The Second Department determined a 19-year-old notice of claim did not meet the written notice requirement for a sidewalk defect in this slip and fall case:
“Administrative Code of the City of New York § 7-201(c) limits the City’s duty of care over municipal streets and sidewalks by imposing liability only for those defects or hazardous conditions which its officials have been actually notified exist at a specified location” … . Accordingly, “prior written notice of a defect is a condition precedent which plaintiff is required to plead and prove to maintain an action against the City” … .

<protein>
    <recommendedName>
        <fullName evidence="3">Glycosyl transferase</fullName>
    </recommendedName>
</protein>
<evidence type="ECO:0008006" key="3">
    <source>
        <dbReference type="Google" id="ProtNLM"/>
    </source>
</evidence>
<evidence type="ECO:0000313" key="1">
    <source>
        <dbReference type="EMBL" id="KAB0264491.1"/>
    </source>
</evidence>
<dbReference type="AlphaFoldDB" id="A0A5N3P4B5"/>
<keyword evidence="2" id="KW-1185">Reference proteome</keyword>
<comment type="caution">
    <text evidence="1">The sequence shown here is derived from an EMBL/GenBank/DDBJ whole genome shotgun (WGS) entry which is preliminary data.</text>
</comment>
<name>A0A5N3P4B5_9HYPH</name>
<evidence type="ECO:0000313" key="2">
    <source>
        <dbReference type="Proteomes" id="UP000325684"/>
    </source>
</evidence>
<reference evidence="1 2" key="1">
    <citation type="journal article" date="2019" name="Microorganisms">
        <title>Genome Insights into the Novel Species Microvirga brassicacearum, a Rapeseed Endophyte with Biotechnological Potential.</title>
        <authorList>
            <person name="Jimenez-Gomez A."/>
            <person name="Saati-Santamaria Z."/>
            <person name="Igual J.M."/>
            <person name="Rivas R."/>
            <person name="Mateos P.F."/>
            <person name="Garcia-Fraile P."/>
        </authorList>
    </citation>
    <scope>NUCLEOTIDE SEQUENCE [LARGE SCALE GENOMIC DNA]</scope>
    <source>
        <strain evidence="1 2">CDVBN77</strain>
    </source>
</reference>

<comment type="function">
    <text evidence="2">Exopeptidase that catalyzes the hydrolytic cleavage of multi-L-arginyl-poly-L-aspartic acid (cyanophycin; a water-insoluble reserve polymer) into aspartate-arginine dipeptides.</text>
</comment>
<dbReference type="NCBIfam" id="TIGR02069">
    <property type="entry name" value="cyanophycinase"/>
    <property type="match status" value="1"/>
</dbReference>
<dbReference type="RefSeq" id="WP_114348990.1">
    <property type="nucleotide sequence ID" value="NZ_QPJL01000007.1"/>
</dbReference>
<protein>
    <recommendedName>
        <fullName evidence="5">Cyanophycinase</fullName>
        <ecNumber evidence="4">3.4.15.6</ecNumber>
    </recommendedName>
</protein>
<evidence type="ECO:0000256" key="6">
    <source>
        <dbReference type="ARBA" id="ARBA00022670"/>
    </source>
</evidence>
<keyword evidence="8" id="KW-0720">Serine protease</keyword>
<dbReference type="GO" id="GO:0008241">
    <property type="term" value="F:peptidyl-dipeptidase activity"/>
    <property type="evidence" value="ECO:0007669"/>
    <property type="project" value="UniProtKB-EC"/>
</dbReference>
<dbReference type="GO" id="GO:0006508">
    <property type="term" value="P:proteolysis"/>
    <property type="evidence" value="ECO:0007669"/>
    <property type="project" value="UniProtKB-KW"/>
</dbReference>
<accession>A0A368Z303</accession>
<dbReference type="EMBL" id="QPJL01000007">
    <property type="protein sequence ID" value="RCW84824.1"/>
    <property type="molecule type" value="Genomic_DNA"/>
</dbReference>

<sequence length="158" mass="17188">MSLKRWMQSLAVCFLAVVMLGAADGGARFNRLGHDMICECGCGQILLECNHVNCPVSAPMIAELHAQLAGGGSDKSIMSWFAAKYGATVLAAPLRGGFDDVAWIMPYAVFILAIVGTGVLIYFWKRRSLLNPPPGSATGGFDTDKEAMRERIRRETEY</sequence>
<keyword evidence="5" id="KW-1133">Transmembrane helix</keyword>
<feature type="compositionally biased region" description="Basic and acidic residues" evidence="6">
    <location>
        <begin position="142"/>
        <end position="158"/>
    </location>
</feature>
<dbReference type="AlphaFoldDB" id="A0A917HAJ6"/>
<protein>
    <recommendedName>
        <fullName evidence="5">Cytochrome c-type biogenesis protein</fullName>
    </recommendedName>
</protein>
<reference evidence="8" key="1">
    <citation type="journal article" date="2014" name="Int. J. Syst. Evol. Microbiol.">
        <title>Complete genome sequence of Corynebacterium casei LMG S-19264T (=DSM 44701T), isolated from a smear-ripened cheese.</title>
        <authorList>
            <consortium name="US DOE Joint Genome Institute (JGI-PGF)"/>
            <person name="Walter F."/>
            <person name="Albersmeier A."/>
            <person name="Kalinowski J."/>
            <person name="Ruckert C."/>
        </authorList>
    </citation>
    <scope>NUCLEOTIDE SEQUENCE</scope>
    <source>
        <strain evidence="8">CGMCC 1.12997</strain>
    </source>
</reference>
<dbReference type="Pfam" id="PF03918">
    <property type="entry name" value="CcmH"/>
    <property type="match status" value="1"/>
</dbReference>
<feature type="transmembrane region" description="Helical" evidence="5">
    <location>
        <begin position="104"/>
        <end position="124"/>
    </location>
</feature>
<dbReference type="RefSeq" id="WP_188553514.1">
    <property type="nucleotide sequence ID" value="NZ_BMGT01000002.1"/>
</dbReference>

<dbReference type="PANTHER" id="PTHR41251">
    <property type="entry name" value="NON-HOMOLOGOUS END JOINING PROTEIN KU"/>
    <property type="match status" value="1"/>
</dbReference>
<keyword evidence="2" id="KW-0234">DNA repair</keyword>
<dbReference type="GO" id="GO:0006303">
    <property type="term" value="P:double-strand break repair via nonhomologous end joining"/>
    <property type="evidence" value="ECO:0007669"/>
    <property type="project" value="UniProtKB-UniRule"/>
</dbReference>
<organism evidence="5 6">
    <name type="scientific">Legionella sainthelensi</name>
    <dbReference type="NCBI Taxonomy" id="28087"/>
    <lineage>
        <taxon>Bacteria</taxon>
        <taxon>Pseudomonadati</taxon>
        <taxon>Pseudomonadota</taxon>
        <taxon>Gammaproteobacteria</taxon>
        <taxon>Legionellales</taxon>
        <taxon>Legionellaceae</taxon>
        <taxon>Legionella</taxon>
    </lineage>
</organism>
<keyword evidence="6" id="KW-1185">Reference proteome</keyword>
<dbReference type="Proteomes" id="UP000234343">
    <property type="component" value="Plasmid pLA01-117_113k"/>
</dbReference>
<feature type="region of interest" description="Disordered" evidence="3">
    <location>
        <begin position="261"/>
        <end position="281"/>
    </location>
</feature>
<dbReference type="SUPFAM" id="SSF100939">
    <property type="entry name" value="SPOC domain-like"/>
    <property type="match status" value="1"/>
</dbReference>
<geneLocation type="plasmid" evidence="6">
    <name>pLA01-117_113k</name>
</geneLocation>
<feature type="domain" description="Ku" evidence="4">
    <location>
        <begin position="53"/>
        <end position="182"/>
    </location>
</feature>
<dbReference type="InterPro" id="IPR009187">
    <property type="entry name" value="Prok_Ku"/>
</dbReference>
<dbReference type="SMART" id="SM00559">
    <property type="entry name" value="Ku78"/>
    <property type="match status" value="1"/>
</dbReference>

Here, the City established its prima facie entitlement to judgment as a matter of law by submitting proof that a search of its records revealed that it had not received any prior written notice of the allegedly defective condition … . In opposition, the plaintiffs failed to raise a triable issue of fact. “To satisfy a prior written notice statute, the notice relied upon by a plaintiff must not be too remote in time” … . Here, the plaintiffs’ submission of a notice of claim, filed almost 19 years prior to the accident complained of, was insufficient to raise a triable issue of fact since it was too remote in time to constitute prior written notice within the meaning of Administrative Code of the City of New York § 7-201(c) … . Gellman v Cooke, 2017 NY Slip Op 02404, 2nd Dept 3-29-17